From flavor-filled heirlooms to sturdier hybrids and tiny cherries, the range of tomatoes in cultivation today is more diverse than ever before. Even among the 700 plus varieties available, though, certain cultivars stand out. To find the best plant for your garden, and your kitchen, consider the time to maturity, growth habitat, disease resistance, seeds, and flavor.
Choosing a Tomato
With so many plants so easily available online and local greenhouses and markets, it can be quite difficult to come to a decision. Here are the key factors for finding the right one for you:
This indeterminate, heirloom is celebrated for its sweetly acidic richness. With large, smooth potato leaves, plants grow up to 4 feet over 80 to 100 days, maturing slowly but yielding large slicer fruits in pink, red, yellow, or black. All varieties have issues with common diseases, uneven ripening, fruit cracking, and aborted blossoms in humid heat. However, the Brandywine OTV (Off the Vine) stands out for big red fruits that are more disease and heat resistant.
Among hybrids, this French tomato ranks among the most prolific varieties. It produces clusters of generously-sized, round, red fruits with an extraordinary, full-bodied flavor. Plants are indeterminate with high stamina and exceptional disease and crack resistance that allows them to continue through autumn months. Unsurprisingly, this tomato can be tough to track down.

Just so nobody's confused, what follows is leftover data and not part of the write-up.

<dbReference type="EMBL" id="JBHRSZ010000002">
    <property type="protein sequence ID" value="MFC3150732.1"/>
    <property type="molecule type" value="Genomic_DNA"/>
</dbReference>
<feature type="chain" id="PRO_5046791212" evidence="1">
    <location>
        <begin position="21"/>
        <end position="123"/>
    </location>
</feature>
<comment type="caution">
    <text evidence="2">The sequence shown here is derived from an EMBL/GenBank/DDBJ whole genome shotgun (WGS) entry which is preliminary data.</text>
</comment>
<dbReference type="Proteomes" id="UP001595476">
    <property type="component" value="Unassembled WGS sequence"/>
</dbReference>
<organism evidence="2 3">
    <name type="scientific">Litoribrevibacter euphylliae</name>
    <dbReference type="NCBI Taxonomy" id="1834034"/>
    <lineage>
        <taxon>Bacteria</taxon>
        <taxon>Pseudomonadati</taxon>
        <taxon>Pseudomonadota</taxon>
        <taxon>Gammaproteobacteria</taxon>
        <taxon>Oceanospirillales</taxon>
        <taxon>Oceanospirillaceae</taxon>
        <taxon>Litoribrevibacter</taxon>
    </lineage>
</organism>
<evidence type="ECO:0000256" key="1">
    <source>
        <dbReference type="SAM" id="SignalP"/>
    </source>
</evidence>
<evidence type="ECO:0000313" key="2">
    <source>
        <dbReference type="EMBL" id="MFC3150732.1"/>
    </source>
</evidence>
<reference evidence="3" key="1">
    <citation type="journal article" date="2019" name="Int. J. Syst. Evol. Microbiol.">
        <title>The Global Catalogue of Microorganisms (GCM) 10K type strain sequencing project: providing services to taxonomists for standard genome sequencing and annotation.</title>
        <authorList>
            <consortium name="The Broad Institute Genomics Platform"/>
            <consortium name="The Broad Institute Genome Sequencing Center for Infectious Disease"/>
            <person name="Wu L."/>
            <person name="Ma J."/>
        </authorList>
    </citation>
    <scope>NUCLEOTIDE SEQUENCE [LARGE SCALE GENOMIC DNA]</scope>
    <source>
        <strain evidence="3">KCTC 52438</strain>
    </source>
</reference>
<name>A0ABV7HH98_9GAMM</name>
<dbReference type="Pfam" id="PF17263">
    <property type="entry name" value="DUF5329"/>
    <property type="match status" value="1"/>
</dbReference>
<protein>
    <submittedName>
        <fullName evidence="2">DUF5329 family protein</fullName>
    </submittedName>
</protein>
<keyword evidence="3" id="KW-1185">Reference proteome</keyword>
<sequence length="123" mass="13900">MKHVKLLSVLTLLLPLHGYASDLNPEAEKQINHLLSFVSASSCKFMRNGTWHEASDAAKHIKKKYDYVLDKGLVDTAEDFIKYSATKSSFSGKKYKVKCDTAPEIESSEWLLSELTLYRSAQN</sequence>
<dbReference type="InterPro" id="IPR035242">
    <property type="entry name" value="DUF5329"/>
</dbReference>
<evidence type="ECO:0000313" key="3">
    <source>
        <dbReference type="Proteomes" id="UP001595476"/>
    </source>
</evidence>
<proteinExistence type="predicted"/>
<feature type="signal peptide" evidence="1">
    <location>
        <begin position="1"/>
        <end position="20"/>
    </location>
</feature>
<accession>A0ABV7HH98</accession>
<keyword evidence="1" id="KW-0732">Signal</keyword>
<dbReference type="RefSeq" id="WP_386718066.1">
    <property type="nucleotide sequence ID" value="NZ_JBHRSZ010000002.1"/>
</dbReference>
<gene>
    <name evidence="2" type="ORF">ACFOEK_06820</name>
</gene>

For a tomato cultivar with exceptional defense against diseases, look no further than the Green Zebra. This modern heirloom is abundantly productive under a wide range of conditions, though watering, hotter climates, and blossom-end rot can still be an issue. These small, amber fruits are striped with dark green and have a sweet, piquant bite to their sparkling, emerald flesh. They take between 75 to 80 days to ripen fully and come in Green, Black, Big, and Red varieties.
This world-renowned plum tomato is the basis for Roma varieties, with thinner, bittersweet fruits, and thicker flesh. They come from near Mount Vesuvius in Italy and provide a strong, blight-resistant canning fruit. The plants are indeterminate and grow up to 6 feet with 4-ounce fruits that can outlast most past tomatoes well into autumn. At the end of the season, you can ripen green fruits indoors, freeze tomatoes for winter use, and save seeds for the next year.
Cherry tomatoes combine wild currant and domestic tomatoes, going as far back as Aztec Mexico. Like other cherry tomatoes, this variety is small and round, bearing a clear resemblance to the popular Sweet 100 cultivar. Plants are large, vigorous, and sprawling indeterminates with regular leaves and abundant clusters of purple to mahogany fruit. These unique tomatoes burst with complex sweetness, but they are also open-pollinated and disease resistant.